Zimbabwe - Country Commercial Guide
Agricultural Sectors
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Overview

Zimbabwe’s economic performance largely depends on developments in its agricultural sector.  The country has 4,130,000 hectares of arable land, 25 percent of which is cultivated using animal and manual draught power.  Following the government’s fast-track land reform program which began in 2000, irrigation infrastructure deteriorated, and most of the new landowners depend on rain rather than irrigation for their crops.  As the weather pattern changes and droughts become more frequent, the country has failed to produce enough grain to meet domestic demand.  The government grants 99-year leases for agricultural land, but the protections of such leases are too weak to serve as collateral for financing, hindering agricultural investment.  The government has also instituted a number of inefficient “command” agricultural subsidy programs which have hampered growth and corruptly squandered billions of dollars.  During the 2020/2021 agricultural season, however, the government allowed the private sector to fund agricultural activities, which improved transparency in the sector.  The government has taken steps to promote cultivation of sorghum and millet, which are more ecologically compatible with Zimbabwe’s semi–arid areas.  The government is also in discussions with local financial institutions to accept the 99-year leases as collateral security.

Leading Sub-Sectors

Agricultural Machinery

Zimbabwe has a great need for new and updated equipment to improve agricultural production.  The government estimates Zimbabwe has over 50,000 medium- to large-scale farmers, and the country only has approximately 10,300 functional tractors of the 40,000 needed for commercial cultivation.  In 2020, the government signed agreements with international partners including U.S. firm John Deere to import tractors and other agricultural machinery.  Local farmers have commented they prefer American quality and value over Chinese and Belarussian models competing in the market.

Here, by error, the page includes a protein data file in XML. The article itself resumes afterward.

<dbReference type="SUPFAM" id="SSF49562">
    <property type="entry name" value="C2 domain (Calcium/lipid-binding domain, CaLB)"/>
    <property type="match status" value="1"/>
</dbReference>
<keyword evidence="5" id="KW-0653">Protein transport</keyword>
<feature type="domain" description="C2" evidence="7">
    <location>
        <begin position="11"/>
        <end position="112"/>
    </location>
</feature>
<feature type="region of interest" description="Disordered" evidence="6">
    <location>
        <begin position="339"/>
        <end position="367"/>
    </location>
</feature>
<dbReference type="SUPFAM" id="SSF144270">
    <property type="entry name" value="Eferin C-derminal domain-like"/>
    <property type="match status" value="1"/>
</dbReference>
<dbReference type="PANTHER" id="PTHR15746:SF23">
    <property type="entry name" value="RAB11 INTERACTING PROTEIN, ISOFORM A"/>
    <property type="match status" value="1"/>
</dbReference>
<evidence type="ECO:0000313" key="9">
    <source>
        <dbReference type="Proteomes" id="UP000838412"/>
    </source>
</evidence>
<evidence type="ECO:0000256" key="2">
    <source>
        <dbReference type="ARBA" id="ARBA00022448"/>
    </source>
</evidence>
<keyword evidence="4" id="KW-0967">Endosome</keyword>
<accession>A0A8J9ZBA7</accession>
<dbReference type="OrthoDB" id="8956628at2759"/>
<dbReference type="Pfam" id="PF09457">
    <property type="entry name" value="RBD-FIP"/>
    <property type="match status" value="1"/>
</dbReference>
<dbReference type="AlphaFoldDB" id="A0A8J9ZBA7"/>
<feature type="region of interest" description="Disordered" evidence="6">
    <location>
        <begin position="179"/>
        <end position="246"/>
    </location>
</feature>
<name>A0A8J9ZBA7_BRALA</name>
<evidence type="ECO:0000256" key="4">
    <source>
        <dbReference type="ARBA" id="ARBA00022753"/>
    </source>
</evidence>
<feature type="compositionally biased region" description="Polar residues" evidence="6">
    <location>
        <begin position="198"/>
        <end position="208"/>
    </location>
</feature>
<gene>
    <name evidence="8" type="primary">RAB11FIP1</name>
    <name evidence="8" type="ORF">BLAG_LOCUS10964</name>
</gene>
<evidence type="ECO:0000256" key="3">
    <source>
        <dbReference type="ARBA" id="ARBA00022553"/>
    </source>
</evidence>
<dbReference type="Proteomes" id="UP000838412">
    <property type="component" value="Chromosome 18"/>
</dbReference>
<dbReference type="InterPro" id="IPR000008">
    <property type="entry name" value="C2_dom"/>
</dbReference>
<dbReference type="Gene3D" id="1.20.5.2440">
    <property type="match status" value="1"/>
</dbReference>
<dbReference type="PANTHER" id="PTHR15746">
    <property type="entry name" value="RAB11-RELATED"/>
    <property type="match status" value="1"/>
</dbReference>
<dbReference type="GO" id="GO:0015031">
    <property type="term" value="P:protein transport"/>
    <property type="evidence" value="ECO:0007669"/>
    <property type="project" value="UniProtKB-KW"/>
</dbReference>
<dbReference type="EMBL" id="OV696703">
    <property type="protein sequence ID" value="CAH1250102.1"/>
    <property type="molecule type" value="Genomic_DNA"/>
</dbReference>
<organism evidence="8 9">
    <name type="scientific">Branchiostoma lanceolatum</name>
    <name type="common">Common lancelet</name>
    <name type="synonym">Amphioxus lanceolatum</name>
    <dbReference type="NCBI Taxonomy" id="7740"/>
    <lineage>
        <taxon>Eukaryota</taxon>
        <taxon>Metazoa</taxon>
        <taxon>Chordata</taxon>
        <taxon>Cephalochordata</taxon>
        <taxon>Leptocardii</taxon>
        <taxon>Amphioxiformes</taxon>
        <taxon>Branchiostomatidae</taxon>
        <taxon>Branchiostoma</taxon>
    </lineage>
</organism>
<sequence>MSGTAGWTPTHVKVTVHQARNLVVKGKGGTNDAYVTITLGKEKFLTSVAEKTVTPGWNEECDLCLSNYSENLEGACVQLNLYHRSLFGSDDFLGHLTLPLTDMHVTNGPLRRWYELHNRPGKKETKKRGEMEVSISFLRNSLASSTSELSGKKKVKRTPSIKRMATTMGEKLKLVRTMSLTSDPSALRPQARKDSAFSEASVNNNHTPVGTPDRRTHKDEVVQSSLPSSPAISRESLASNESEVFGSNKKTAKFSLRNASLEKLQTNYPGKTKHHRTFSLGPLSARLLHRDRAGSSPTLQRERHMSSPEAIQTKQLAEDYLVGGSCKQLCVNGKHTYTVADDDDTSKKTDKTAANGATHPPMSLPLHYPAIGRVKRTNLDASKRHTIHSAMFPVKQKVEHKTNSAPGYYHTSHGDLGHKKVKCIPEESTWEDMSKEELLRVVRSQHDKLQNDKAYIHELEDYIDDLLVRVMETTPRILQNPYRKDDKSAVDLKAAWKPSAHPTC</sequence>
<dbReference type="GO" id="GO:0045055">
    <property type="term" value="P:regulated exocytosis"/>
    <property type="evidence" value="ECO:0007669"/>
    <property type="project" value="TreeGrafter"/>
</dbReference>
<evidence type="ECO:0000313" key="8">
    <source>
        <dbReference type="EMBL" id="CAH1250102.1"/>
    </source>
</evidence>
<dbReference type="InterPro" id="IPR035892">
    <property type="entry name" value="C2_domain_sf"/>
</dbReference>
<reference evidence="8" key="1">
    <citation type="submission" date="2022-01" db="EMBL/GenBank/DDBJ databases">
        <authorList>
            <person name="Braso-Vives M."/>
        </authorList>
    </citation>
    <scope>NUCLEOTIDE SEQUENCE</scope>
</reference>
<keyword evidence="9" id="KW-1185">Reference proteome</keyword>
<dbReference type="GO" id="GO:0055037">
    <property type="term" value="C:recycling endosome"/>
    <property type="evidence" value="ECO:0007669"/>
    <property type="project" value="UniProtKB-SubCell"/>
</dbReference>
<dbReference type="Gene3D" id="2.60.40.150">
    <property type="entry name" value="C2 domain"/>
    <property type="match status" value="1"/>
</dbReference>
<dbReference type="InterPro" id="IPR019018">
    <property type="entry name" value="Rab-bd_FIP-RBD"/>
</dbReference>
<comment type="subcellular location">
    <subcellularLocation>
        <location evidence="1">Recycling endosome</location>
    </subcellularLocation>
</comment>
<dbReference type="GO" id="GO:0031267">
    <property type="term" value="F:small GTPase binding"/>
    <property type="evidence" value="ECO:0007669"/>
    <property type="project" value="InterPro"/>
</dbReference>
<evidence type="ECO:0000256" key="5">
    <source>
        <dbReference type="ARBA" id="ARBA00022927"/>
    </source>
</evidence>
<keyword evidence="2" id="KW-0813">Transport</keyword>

Tobacco:

Tobacco is the most important cash crop in Zimbabwe in terms of generating foreign exchange.  It exported just over 210,000 tons of tobacco at an average price of US$2.80, earning the country US$588.7 million in 2021.  The tobacco industry is one of the nation’s biggest employers and is dominated by small-scale farming versus large commercial operations. Zimbabwe exports its tobacco to Asian countries, with China accounting for the bulk of the exports.  Tobacco output for the 2022 marketing season is expected to decline compared with that of the 2021 season due to adverse weather conditions and a decline in the area planted.  

Soybeans

Local demand for soybeans is on the rise owing to its use as cooking oil, stock feeds, and other foods.  Soybean production stands at an estimated 71,290 tons, which is only enough to meet 30 percent of national demand.  Zimbabwe requires about 240,000 metric tons of soybeans annually for food, feed, and other industrial needs.  While the country depends on soybean imports from Zambia and Malawi, the government hopes to reduce imports following the introduction of its mostly inefficient command soybean program.  At the farm level, soybeans are a short season crop with a lucrative return on investment of up to 200 percent.  The Russian invasion of Ukraine conflict has put added pressure on farmers to grow more soybeans as soybean oil-producing countries restrict exports.